Book Image

Automated Testing in Microsoft Dynamics 365 Business Central - Second Edition

Book Image

Automated Testing in Microsoft Dynamics 365 Business Central - Second Edition

Overview of this book

Dynamics 365 Business Central is a cloud-based SaaS ERP proposition from Microsoft. With development practices becoming more formal, implementing changes or new features is not as simple as it used to be back when Dynamics 365 Business Central was called Navigator, Navision Financials, or Microsoft Business Solutions-Navision, and the call for test automation is increasing. This book will show you how to leverage the testing tools available in Dynamics 365 Business Central to perform automated testing. Starting with a quick introduction to automated testing and test-driven development (TDD), you'll get an overview of test automation in Dynamics 365 Business Central. You'll then learn how to design and build automated tests and explore methods to progress from requirements to application and testing code. Next, you'll find out how you can incorporate your own as well as Microsoft tests into your development practice. With the addition of three new chapters, this second edition covers in detail how to construct complex scenarios, write testable code, and test processes with incoming and outgoing calls. By the end of this book, you'll be able to write your own automated tests for Microsoft Business Central.
Table of Contents (22 chapters)
Section 1: Automated Testing – A General Overview
Section 2:Automated Testing in Microsoft Dynamics 365 Business Central
Section 3:Designing and Building Automated Tests for Microsoft Dynamics 365 Business Central
Section 4:Integrating Automated Tests in Your Daily Development Practice
Section 5:Advanced Topics
Section 6:Appendix

When to use automated testing?

Enough arguments to convince you why you would want to use automated tests, I guess. But how about when to use them? Ideally, this would be whenever code is changed to show that this functionality, which has already been tested, is still working as it should, to show that recent modifications have not compromised the existing application.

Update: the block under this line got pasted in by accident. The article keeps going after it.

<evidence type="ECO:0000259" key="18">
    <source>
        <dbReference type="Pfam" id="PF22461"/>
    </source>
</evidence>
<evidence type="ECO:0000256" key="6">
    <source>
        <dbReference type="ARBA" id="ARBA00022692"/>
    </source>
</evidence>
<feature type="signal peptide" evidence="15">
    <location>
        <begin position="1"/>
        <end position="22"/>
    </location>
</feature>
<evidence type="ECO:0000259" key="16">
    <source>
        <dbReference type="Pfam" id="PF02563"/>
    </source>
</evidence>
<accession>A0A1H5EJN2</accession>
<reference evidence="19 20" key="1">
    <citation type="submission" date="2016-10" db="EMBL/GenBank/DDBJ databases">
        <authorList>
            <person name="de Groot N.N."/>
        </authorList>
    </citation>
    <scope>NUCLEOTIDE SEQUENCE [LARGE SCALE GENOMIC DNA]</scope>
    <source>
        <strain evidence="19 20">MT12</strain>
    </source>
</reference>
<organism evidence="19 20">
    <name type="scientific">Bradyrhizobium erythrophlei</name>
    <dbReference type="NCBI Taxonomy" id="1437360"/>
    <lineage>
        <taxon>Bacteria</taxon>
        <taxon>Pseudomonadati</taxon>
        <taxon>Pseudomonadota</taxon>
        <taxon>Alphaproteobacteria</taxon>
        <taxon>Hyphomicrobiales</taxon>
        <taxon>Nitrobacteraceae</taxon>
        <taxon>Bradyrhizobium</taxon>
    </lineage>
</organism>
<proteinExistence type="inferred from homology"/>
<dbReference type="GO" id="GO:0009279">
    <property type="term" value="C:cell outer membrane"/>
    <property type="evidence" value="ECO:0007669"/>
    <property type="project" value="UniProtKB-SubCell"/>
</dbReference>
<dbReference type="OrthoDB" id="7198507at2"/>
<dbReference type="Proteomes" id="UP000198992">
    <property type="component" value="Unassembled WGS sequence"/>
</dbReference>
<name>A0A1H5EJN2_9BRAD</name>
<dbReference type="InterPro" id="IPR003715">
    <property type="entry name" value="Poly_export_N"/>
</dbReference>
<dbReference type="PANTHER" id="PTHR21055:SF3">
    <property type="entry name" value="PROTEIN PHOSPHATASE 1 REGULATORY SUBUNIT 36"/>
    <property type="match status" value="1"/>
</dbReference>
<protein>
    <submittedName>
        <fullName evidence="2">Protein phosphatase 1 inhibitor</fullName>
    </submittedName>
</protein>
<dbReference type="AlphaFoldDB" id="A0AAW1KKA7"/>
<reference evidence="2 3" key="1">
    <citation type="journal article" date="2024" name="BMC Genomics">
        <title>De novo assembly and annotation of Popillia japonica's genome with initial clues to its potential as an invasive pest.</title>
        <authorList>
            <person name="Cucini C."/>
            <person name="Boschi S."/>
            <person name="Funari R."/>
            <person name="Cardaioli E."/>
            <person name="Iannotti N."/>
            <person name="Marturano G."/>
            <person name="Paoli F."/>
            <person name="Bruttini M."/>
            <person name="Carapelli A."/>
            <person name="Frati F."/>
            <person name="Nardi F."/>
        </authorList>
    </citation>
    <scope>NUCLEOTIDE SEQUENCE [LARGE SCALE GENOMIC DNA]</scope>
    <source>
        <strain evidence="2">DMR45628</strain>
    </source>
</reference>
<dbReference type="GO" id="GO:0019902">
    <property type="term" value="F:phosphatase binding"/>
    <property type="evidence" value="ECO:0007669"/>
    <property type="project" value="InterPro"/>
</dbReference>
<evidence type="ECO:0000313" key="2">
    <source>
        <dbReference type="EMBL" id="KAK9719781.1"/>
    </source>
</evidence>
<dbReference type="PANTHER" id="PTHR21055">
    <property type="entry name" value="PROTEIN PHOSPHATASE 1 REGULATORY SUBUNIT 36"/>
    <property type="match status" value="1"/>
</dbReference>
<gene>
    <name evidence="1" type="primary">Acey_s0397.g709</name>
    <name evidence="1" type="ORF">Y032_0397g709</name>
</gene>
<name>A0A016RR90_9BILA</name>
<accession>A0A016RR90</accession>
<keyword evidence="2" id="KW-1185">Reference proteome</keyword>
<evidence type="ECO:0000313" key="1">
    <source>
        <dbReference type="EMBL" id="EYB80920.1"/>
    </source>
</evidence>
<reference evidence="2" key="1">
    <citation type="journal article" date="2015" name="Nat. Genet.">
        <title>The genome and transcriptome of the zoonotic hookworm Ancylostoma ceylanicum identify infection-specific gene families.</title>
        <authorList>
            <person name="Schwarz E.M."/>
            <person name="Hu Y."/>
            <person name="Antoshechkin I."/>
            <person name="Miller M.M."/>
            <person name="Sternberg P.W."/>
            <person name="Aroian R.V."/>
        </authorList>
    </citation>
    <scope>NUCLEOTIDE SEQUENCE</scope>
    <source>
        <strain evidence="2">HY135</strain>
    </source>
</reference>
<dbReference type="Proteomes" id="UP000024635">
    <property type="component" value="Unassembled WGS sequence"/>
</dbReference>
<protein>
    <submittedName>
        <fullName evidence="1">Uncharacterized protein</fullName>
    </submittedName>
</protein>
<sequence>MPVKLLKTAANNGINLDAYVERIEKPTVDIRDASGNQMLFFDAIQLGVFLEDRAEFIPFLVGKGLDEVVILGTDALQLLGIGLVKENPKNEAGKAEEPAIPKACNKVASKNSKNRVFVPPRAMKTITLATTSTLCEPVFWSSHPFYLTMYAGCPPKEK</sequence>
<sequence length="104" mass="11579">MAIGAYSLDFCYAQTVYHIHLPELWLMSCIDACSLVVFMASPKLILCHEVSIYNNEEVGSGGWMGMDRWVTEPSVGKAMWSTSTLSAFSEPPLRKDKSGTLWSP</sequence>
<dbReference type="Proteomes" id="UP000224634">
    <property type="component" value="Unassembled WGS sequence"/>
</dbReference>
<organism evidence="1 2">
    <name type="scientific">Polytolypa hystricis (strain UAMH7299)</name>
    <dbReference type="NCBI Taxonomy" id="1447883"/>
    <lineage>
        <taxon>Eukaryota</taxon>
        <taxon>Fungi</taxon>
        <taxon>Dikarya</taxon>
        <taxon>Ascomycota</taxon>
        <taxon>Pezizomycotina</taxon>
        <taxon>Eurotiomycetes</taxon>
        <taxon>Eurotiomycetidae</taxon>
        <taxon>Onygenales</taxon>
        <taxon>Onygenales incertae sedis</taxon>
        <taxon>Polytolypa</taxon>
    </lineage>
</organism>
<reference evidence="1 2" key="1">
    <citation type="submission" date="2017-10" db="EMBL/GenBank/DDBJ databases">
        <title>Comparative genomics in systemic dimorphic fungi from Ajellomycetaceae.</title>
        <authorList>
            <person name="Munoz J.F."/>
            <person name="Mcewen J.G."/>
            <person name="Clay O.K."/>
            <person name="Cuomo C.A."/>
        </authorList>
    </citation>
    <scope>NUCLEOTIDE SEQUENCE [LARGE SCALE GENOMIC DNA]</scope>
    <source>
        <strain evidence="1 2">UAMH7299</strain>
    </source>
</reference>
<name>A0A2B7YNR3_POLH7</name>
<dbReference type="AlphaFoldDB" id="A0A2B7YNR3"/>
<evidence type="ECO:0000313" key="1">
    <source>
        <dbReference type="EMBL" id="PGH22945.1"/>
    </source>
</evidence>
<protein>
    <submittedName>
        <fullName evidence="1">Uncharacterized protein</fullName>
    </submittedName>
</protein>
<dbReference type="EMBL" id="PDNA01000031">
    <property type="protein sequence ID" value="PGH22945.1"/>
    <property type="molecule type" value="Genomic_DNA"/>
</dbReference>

This sounds logical, but what does this mean when you have no automated tests in place? How do you go about starting to create your first ones? Basically, I would advise you to use the following criteria:

  • What code change will give the highest return on investment when creating automated tests?
  • For what code change will your test automation creation improve your test coding skills the most?

Using these two criteria, the following examples of code changes are typical candidates for your first efforts:

  • After go-live bug fixing
  • Buggy code
  • Frequently modified code
  • Business-critical code being changed
  • Code with no or low dependencies
  • Refactoring of existing code
  • New feature development
  • Microsoft updates

After go-live bug fixing

An after go-live bug reveals an omission in the initial test effort that can often be traced back to a flaw in the requirements. Frequently, it has a restricted scope, and, not the least important, a clear reproduction scenario. And by all means, such a bug should be prevented from ever showing its ugly face again.

Buggy code